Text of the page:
• Getting Caught Up in the Passions of Flamenco in Sevilla: Whether you watch an artful performance at the flamenco dance museum or join the rowdier crowd in a Triana bar, you’ll find yourself walking down the street to a syncopated beat.
  • Watching Children Light Up when They See Las Meninas in Madrid’s Museo del Prado: Diego Velázquez may have been the quintessential Spanish court painter, but his portrait of the Infanta Margarita and her retinue charms small children who imagine themselves in the painting.
  • Seeing the Homes of Moorish Royalty and Commoners in Granada: The Alhambra palace was the crowning artistic glory of Islamic Spain. Once you’ve seen how the royals lived, wander the medieval warren of the Albaicín.
  • Joining a Tapas Crawl Around Madrid’s Plaza Santa Ana: Whole legs of air-dried mountain ham (jamón serrano) hang over every bar. Try that Spanish classic along with bites of smoked trout, anchovies, potatoes with bravas sauce, or nuggets of sausage, on your evening outing.
  • Gaping at the Gaudís in Barcelona: The Catalan language has the perfect verb to describe seeing the Modernisme buildings of Antoní Gaudí, including his Sagrada Familia basilica. Badar means “to walk around with your mouth open in amazement.”
  • Celebrating the Basque Renaissance in Bilbao: The bold architecture of the Guggenheim Museum set a new bar for design and sparked a chain of civic improvements. Between the waterfront promenade and the architecture that aspires to Frank Gehry’s achievement, Bilbao struts its stuff with pride.
  • Sunning on the Beach at the Foot of History at Tossa de Mar: The ruins of a medieval coastal fortress crouch on one of the two headlands that bracket the sandy cove on the often-rocky Costa Brava.
  • Admiring the Faith of Pilgrims to Santiago de Compostela: For nearly 10 centuries Christian pilgrims have trekked across northern Spain to the holy shrine of St. James, or Santiago. For the devout, walking into the great cathedral is an earthly taste of the gates of paradise.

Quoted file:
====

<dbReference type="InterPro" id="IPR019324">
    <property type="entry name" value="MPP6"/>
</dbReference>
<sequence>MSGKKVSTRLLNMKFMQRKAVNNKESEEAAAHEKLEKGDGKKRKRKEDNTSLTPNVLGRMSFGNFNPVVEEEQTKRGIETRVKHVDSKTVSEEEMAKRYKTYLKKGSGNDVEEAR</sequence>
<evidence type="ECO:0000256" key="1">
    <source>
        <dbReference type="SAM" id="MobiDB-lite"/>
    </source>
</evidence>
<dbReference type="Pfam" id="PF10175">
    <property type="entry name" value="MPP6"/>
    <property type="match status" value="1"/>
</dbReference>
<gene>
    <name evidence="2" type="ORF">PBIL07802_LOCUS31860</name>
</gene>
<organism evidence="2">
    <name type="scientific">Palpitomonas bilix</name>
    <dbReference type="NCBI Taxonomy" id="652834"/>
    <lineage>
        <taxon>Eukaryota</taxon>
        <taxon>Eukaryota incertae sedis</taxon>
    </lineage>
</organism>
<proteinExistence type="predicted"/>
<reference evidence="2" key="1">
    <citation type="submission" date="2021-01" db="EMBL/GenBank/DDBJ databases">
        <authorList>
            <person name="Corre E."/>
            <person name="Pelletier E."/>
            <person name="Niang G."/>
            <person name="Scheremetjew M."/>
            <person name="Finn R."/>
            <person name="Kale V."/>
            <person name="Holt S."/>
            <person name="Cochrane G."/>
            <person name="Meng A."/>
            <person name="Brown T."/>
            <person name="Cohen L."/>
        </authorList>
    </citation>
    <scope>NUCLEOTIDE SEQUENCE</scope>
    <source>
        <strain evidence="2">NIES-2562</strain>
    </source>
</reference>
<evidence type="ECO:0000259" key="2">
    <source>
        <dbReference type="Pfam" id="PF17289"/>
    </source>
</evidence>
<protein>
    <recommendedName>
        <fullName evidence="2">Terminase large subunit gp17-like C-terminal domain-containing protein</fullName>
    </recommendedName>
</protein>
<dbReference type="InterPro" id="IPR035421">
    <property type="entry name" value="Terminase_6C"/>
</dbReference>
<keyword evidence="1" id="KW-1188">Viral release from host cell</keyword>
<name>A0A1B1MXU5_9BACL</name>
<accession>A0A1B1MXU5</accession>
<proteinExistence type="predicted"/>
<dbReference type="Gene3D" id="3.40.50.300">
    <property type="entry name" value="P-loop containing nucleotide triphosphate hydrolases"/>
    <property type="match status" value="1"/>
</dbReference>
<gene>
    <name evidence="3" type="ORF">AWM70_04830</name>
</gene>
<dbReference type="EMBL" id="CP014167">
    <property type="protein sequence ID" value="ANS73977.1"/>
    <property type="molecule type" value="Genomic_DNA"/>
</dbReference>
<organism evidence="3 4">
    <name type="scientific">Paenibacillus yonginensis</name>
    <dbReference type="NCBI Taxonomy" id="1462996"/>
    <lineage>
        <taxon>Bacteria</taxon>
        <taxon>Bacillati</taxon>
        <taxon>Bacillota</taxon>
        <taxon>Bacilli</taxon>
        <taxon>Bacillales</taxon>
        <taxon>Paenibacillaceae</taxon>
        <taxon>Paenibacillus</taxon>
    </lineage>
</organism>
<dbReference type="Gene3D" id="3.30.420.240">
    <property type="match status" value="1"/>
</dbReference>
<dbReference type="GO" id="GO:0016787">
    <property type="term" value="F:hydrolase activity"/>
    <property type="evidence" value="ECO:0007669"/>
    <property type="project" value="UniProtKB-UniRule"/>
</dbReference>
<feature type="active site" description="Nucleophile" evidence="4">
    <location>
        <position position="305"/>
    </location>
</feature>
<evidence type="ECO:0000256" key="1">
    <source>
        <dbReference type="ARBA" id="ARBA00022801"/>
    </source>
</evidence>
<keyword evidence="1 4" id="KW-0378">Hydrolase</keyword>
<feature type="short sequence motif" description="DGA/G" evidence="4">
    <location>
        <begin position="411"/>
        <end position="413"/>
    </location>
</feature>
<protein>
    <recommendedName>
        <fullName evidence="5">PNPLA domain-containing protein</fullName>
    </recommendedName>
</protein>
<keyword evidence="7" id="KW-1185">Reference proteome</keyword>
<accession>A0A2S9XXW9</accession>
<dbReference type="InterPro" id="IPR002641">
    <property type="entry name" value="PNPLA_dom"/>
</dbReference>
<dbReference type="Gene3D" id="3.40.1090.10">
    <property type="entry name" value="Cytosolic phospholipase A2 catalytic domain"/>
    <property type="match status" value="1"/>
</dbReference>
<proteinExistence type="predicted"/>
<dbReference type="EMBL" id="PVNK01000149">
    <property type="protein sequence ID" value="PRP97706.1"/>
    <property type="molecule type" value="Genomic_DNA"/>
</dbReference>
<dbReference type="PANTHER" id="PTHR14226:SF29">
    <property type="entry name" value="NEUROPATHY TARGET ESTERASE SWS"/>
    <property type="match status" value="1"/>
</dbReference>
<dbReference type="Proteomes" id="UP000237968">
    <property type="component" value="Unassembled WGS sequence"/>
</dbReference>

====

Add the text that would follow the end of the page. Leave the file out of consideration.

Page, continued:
The Best Ways to See Spain Like a Local

  • Shop in the Fresh Food Markets of Barcelona and Valencia: One look at the culinary riches on display in Barcelona’s La Boqueria and Valencia’s Mercado Central, and you’ll grasp the Spanish obsession with eating. Wait till you taste that orange! 
  • Look for the Good-Luck Frog in Salamanca: The university city has the wittiest and most phantasmagoric stone carvings in all of Spain. Students look for a frog perched on a skull in the elaborate carvings around the door to the Escuelas Mayores. 
  • Crowd into a Bar to Root for Real Madrid: Ticket prices for soccer matches at the Santiago Bernabéu Stadium have become crazy expensive, but most fans watch the games on television—ideally on a big screen in a bar. 
  • People-Watch at El Rastro: You may not find a bargain at Madrid’s venerable Sunday street market at Lavapies, but it’s a great place to watch the crowds who come for a wander, a look, and tapas at the bar afterwards. 
  • Have a Glass of Catalan Cava: Sip sparkling wine surrounded by vineyards where those grapes were nourished by the Mediterranean sunshine. In the El Penedés growing region, you can tour Freixenet, Codorníu, Torres, and smaller local wineries.
  • Visit the Private Patios of Córdoba: During the Córdoba Patio Festival in May, people open their homes so visitors can admire the traditional interior courtyards hung with potted geraniums. 
  • Make the Evening Promenade in Marbella: All over Spain people go out for a leisurely evening walk to show off a beau, visit with neighbors, or just enjoy the cool air. The marble sidewalks of Marbella are an elegant setting for a stroll. 

Note: This information was accurate when it was published, but can change without notice. Please be sure to confirm all rates and details directly with the companies in question before planning your trip.